Big, beautiful trophy buckles long are a neighborhood of rodeo tradition.
And at the Houston Livestock Show and Rodeo, buckles are as ubiquitous as cowboy hats. Competitors wear the trophy buckles they’re most pleased with – the medal they earned for winning an occasion or, perhaps, a world championship.
“You aren’t getting a buckle for coming in last,” says Gail Woer-ner, a rodeo historian who has written five books on rodeo competitions. “A cowboy can wear his buckle and show what he’s capable of doing.”
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A century ago, Woerner says, there was no standard rodeo trophy. Rodeos might award buckles, platters, shirts, saddles, boots, hats, or money to winning competitors. within the 1920s, trophy buckles started becoming more popular, and by the ’40s, big and tiny rodeos were handing them out.
“In different eras, the dimensions of the buckles has changed somewhat,” Woerner says.
They got pretty big within the 1980s.
Trophy buckles usually feature a standard or Western theme, alongside the name of the rodeo, the event, and therefore the year. They’re so embedded in rodeo culture that there is even a term for young women looking to attach with rodeo cowboys: “Buckle bunnies.”
The quality of the buckle, of course, depends on the rodeo. A rodeo during a little town might award a $125 buckle, while a buckle from the Houston Livestock Show and Rodeo is going to be top of the road. made from gold and silver, encrusted with diamonds and other precious stones, some buckles are worth thousands of dollars.
Successful rodeo cowboys and cowgirls have a stash of buckles, usually displayed in their homes. Often, their spouses and youngsters wear the buckles they are not wearing.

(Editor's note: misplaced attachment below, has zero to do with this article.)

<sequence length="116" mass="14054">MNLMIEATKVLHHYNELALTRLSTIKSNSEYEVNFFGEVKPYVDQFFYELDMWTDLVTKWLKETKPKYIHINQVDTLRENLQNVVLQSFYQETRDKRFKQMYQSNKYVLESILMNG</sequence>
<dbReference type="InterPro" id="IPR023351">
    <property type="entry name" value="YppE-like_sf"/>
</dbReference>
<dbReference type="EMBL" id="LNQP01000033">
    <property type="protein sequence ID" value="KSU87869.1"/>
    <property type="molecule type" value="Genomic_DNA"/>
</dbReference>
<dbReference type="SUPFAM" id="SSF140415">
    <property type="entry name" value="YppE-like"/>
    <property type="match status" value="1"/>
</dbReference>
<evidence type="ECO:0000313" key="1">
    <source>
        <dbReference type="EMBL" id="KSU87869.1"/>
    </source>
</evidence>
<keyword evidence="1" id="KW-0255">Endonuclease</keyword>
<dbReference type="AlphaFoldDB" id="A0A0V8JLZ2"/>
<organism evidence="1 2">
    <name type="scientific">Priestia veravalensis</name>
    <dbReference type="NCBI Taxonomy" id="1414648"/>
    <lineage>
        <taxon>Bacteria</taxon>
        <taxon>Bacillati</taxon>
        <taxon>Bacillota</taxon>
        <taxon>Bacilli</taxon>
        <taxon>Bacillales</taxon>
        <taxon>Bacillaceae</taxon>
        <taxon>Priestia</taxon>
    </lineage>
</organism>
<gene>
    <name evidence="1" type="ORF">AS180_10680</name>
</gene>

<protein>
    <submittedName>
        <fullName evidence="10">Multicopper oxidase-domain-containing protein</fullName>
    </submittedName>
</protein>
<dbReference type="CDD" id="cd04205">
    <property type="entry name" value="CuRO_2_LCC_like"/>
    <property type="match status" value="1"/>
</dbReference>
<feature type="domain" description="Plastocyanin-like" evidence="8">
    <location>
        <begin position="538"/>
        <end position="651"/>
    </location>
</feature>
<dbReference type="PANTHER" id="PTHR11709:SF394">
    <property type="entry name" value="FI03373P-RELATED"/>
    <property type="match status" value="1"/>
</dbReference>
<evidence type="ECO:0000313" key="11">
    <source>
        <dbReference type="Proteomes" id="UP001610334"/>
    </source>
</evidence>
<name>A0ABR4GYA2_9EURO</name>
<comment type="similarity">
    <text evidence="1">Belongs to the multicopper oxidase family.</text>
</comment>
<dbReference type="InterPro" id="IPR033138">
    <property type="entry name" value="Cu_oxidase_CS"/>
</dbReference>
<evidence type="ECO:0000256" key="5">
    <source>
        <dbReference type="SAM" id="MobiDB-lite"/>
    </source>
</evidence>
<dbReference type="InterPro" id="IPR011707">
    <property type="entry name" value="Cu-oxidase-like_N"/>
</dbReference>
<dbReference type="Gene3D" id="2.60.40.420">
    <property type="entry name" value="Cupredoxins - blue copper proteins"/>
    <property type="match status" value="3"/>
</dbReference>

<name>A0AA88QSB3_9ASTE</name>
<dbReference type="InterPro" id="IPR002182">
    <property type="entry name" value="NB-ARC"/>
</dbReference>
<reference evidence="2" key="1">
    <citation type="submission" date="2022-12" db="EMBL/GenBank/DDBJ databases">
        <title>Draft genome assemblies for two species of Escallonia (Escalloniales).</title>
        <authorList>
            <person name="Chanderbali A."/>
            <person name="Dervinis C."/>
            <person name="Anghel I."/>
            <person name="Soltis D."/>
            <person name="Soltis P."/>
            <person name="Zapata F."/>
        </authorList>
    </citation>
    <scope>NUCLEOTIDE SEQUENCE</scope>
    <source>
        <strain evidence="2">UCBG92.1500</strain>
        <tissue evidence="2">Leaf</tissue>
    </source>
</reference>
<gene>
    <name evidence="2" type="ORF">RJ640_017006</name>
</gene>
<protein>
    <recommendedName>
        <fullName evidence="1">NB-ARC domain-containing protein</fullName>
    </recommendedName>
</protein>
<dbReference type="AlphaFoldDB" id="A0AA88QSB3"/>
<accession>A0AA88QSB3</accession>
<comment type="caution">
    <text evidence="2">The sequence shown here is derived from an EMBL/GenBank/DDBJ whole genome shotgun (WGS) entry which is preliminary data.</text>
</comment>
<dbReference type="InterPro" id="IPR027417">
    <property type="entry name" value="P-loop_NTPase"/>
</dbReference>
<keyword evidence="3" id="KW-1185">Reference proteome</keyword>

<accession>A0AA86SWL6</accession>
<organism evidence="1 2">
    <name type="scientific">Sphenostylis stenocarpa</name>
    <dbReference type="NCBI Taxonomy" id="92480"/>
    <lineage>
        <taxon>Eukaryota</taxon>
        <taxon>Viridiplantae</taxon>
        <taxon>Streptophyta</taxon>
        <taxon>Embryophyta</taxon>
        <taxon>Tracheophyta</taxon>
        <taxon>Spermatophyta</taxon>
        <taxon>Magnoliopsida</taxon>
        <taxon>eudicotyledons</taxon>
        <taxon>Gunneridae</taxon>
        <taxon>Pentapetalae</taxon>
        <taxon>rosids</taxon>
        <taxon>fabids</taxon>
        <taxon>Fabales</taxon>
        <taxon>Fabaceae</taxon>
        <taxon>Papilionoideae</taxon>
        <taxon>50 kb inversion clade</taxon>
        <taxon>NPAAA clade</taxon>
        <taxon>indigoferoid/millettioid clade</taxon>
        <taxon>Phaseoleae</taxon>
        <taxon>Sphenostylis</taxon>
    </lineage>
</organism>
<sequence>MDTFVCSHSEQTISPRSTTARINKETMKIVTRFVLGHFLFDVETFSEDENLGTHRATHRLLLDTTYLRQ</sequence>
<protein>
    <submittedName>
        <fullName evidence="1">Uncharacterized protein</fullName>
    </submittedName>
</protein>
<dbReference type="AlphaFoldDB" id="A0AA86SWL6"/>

Big enough to read from several feet away, rodeo trophy buckles are how of advertising success. Of showing fellow competitors your mettle, in metal.
Ask any cowboy – old or young, male or female, successful or struggling – and therefore they’ll tell you that when the winnings are spent and the career is over, the buckle still is going to be there.
Event: Bareback riding
Fun fact: Riddle’s uncle is ProRodeo Hall of Famer and stock contractor Bennie Beutler.
Buckle: Woodward Elks Rodeo Champion 2012
Story: “This buckle is real pretty and type of small. It stays put. I even have it in my rigging bag, and that I wear it all the time when I’m working. I’m winning in Austin immediately with the horse I rode within the Woodward, Okla., rodeo. Her name is Satin Sheets. I have been on her five times and won three. Aww, she’s just an honest horse.”
Home: Fowler, Colo.
Event: Steer wrestling
Buckle: Champion Steer Wrestler 2008, Houston Livestock Show and Rodeo
Fun fact: Sumpter won Champion Steer Wrestler 2012 in Houston, as well. His wife wears that trophy buckle.
Story: “I wear this buckle all the time – to any rodeo. It’s something I’ll always have that will never get away. It’s more of a sentimental thing. I’ve probably got 15 buckles that I display at the house. I’ll just break down if I take it off. It’s holding my pants up, I guess.”
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Shada Brazile and youngsters Treston and elegance
Ages: 34, 6, and 3, respectively
Fun fact: Shada designs an infant line for Wrangler and residential schools for her children. Both she and her husband, nine-time World Rodeo Champion Trevor Brazile, compete in rodeos. The Brazilians are a rodeo couple.
Shada’s event: Barrel racing
Shada’s buckle: San Antonio Champion Barrel Racing 2013
Shada’s story: “My husband, Trevor, won in San Antonio in 1998, and it had been one among my favorite buckles – one among the prettiest buckles. I wanted one among my very own. And last year, I won.”
Treston’s buckle: The American Rodeo 2014
Treston’s story: “My daddy just won this. We swapped. He got my mutton-busting buckle from Austin.”
Style’s buckle: Cheyenne Frontier Days
Style’s story: “Daddy gave it to me.”
Fun fact: “Turtle” was a nickname from his granddad that stuck. Even his credit cards say “Turtle.”
Event: Team roping
Buckle: World Champion Header Team Roping 2011.